A woman is barefoot.

Occasional family travelers.

Several baseball caps; a few readers.

More than one person wears pajama bottoms.

There’s that game where you grab stuffed animals with claws, except that you don’t because nobody can do that game, except some can and I once knew someone who could.



It takes several moments for the server to take the check and my money. Norm’s is one of the last place’s on the planet where you bring the check to the cash register to pay. Then you have to go back and leave the tip or you have to have already done so.


I pay cash, in case.

The bathrooms are not advised.

There are still people coming in the door when I leave.


The parking lot is packed just before Midnight when most people feel like they should be getting home and the high school football game crowd is beginning to finish up, and then, again, after 2 a.m., when the bars close.

A trucker deadheading it is parked in one back corner, a cop in his car in another.

The parking lot security guard thinks of asking the cop how he became one but he chats with the homeless guy instead.

There’s one “Norm’s To-Go Customer” parking space for that lunch crowd and another element of the new ownership, but just the one.


Image Copyright Patrick Gerace

Shock and Appall

Our system is perfectly designed for the results we’re getting.

We worship wealth and crave power. We have a job called “celebrity” and wink at vulgarity and reward villainy. We admire brashness. We randomly excuse or excoriate peccadilloes: depends on the news cycle, the fame or infamy possible, and the money and status of those involved.

Why does it surprise when we nominate for President people who embody this?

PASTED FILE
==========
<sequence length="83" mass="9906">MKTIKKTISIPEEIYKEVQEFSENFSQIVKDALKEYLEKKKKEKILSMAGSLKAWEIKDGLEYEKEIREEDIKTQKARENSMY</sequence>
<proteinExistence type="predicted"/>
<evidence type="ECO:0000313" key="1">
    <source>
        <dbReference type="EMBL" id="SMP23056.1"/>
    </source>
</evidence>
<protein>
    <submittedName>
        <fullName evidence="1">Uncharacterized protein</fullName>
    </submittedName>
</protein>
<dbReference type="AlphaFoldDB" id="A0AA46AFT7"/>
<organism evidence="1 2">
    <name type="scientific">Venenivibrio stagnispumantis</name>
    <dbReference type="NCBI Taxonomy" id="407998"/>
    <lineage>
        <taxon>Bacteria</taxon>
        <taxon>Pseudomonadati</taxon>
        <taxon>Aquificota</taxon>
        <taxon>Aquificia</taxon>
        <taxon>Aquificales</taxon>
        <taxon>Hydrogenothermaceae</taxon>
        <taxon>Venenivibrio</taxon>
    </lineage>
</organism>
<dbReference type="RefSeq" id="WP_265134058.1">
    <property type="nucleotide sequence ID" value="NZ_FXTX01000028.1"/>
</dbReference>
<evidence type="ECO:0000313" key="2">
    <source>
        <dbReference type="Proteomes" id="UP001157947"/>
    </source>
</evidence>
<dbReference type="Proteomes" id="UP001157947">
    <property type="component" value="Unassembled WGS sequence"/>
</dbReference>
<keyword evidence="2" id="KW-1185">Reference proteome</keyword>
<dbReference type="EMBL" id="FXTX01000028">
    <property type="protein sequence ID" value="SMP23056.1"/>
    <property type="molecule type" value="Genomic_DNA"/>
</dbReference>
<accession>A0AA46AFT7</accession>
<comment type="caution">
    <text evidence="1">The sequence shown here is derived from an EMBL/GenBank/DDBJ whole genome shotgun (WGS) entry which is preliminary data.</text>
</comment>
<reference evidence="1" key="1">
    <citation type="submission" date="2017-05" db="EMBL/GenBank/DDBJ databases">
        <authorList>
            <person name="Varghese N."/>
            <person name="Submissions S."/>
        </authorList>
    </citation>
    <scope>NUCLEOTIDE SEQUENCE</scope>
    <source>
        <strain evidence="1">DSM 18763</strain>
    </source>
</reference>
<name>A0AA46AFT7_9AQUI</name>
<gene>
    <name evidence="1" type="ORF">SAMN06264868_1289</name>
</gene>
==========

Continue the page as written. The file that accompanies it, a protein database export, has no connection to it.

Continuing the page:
They are simply the alphas among we the omegas.


But no — more precisely we believe others do the above, not us. Not we but this one or that one in the next checkout aisle or freeway lane or cubicle. Not me — that bastard next to you.

We gaze at the sauntering imperially slim and go home to not confess our sins.


To talk of solutions is to talk of what will not come, not in our lifetimes. Because solutions don’t in the main arrive. They must be brought. We can begin but not end but we want to do neither.

On one end of the extreme … could we bray or bellow when they expect us to let them? Would we have Trump horsewhipped? Might we hit Hillary with a pie?

In the middle of the golden mean … could we think, work, pray? Would we change or learn how to or how to want to?

On the other end of the extreme … could we do nothing? Yes, we would do that.


Parsings as ever and all else is rarely equal.

But mainly we have what we want.

Image: Patrick Gerace

Elf Snowballs

Baseball-O-Matic 9000

Farrell took Price out in the bottom of the 9th and the Angels beat the Red Sox in Anaheim.

I like Farrell, Price, and the Red Sox. I have no bones to pick there. I also have no set demand that pitchers always throw more than 100 pitches — Price had thrown 109 through eight.

My thesis is simple: the pitcher in the game should be the one who can get the other team out.

If that’s someone you leave in there, put in there, or swap in and out five times in an inning …


In fact, apropos of the 100 pitch count … I’d support a starting pitcher throwing three innings or 50 pitches (or 72 or 19 or … ). The whole point — your one job — is to get batters out. That’s it.

But managers are technicians. All of baseball is about techné. It’s stomach-churning to watch. It’s ugly. It’s endemic. It’s Tab-A-Into-Slot-B work and no wonder sports talk is so stoopid.

The way they play the game today it could all be done by a bunch of pimply 12-year-olds in a room wallpapered with Radiohead posters.

Try these ideas —

  1. Everything currently done in pitching — pitch count, starter, set-up man, closer — because “that’s the way it’s done” was at one time not done. Hell, in baseball overall.
  2. The 100 pitch count is totally arbitrary, a function of our fascination with round numbers and a vague idea of pitches per inning, times about 6 or 7 of those frames.
  3. The pitch count stays at 100 in both leagues — even though National League pitchers also hit. If we’re worried about their constitutions, shouldn’t they only throw … 75?
  4. If a pitcher throws 110 or (heaven help us!) 120 pitches all the old ladies in the broadcaster booth bust open their well-worn manuals and start squawking about fatigue.
  5. If a pitcher gets hammered one game and only throws 50 pitches, nobody says, “Oh, well; he can do 150 on his next start, then.”